Wednesday, October 8, 2014

A Beautiful Prison is Still a Prison

One of the biggest criticisms of the iPhone is that it is too closed. There is only one way to get new software on an iOS device, and that is through Apple. Android devices, by comparison, can be plugged in to your computer and have whatever software you want loaded on them any time you want.

They call the iOS experience a "walled garden." It's beautiful, but you are trapped inside. In my opinion, a beautiful prison is still a prison.

You don't have to stay in prison, however. There's always a jailbreak.

I'm not talking about tunneling from your cell with a spoon smuggled out of the cafeteria and hiding in the laundry truck. The process of removing the lock Apple has on your iPhone is called jailbreaking. It gets you out of prison. Out of the walled garden.

The problem is, at least here in the United States, that the legal status of jailbreaking your phone is questionable. For a long time it was actually illegal. Then maybe it wasn't. Now maybe it is, or maybe it's not. But why should it be illegal?

According to the Digital Millennium Copyright Act, jailbreaking is illegal because it circumvents a technical measure that effectively controls access to a protected work. What is the "protected work" in this case? Presumably the phone itself, or maybe the software on the phone, as Apple claimed copyright protection over it. Copyrighting a phone? Seemed like a bit of a stretch to me. But for a while at least, the courts upheld that questionable notion.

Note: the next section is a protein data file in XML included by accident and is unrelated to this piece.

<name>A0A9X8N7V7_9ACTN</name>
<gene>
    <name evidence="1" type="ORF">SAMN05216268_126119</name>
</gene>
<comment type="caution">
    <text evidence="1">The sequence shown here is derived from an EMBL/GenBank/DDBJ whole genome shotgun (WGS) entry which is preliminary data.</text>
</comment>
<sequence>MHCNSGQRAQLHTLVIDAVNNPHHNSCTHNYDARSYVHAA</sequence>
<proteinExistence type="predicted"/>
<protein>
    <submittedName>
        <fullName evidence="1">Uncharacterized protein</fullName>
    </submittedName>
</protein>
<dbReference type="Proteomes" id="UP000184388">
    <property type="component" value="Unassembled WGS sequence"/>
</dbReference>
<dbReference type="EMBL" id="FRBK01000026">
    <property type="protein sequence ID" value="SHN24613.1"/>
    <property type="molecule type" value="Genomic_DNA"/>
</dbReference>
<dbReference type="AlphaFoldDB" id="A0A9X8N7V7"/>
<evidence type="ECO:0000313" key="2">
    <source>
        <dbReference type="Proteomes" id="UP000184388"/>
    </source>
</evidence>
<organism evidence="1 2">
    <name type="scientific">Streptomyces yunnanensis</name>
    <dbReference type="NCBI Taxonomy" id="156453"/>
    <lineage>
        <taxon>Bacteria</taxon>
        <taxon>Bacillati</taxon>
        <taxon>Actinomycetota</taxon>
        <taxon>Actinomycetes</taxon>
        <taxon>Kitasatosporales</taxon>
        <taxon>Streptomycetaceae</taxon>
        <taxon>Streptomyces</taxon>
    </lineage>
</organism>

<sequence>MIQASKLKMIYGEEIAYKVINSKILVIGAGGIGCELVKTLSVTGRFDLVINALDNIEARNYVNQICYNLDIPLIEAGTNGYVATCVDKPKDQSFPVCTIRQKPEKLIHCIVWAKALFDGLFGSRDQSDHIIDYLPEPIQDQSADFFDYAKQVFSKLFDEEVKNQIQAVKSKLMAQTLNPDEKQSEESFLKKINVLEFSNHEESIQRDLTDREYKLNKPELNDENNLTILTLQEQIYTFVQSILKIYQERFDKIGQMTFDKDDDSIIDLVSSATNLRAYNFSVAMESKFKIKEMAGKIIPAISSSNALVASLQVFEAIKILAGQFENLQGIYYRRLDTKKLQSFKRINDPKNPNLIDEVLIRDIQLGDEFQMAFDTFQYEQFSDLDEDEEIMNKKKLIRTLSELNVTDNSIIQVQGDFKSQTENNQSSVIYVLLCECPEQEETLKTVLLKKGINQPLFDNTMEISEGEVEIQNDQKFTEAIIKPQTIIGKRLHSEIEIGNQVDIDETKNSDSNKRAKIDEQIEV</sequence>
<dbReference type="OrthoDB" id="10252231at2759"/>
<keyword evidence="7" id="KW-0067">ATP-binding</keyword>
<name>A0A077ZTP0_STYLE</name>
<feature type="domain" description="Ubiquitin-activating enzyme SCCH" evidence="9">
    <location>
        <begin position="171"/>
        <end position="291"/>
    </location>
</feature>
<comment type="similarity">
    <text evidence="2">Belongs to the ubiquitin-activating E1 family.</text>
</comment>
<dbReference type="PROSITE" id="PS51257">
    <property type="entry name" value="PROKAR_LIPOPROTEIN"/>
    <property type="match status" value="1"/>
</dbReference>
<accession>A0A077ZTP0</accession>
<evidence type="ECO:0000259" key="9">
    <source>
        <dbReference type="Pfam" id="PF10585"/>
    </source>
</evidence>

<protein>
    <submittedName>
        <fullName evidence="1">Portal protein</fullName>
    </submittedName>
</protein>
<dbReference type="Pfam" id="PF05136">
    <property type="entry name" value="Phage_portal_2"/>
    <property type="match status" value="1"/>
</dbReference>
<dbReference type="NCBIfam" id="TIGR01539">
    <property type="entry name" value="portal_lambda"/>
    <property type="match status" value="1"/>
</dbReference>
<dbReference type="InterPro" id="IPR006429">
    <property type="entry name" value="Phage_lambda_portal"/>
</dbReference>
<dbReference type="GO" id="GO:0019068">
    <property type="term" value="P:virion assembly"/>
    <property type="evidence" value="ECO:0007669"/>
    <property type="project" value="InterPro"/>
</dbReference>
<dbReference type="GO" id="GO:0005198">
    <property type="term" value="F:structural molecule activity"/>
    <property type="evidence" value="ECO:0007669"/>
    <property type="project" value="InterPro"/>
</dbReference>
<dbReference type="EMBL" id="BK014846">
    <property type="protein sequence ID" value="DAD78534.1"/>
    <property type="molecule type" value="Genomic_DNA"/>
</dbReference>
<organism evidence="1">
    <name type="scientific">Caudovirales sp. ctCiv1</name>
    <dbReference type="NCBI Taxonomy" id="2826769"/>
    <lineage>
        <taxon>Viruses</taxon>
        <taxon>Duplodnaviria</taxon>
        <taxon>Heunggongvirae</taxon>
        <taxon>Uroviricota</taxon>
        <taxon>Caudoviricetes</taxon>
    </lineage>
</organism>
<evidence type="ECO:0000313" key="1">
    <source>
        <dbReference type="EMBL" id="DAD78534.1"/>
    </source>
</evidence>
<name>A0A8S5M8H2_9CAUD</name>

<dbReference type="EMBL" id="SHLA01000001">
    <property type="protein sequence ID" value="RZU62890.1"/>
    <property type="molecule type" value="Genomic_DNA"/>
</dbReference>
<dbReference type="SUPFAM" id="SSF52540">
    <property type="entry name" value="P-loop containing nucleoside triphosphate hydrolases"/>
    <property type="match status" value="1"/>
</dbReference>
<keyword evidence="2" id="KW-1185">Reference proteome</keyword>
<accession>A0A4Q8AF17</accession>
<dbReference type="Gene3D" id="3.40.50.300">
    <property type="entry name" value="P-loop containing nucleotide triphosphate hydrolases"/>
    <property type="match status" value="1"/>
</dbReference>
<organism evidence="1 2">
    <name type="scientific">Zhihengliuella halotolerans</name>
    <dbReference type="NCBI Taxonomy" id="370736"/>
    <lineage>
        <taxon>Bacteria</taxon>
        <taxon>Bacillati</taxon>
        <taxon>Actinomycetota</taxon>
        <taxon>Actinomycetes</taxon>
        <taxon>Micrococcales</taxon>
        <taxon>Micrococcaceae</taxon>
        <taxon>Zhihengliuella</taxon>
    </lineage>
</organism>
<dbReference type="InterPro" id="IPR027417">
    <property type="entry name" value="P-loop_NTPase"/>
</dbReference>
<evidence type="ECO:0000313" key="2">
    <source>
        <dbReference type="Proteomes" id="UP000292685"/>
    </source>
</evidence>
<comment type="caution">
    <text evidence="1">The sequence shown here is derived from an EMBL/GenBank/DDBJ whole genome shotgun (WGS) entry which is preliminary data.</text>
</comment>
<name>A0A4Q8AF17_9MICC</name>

I don't agree with that policy. If I purchase a phone, I believe I should be able to do whatever I want to it. If I can't, then what is the point of purchasing it? Am I really just renting it from Apple? I don't believe I will go to jail if I replace the control knobs on my toaster, so why should I face a penalty if I want to put Windows 95 on my iPhone?

Fortunately, the US Copyright Office came to their senses, more or less, and updated their policies concerning exemptions to the law. In October 2012, it became legal to jailbreak your phone. But just your phone...they refused to grant the same exemption to tablets. So you can jailbreak your iPhone but not your iPad. Weird.

The whole mess is just ridiculous. Certainly, it should be against the law to hack someone else's device. But your own device? I believe this situation exemplifies two problems with the laws in the United States. First, the laws are written by lobbyists on the payrolls of large corporations and are designed to empower those corporations at the expense of the rights of the people. Second, the laws do not keep pace with technological advancement.

The second problem is always going to be a problem, but the first problem can be corrected. Just do what I do, and always vote against the incumbent. Elections are next month.

Amphibian.com comic for 8 October 2014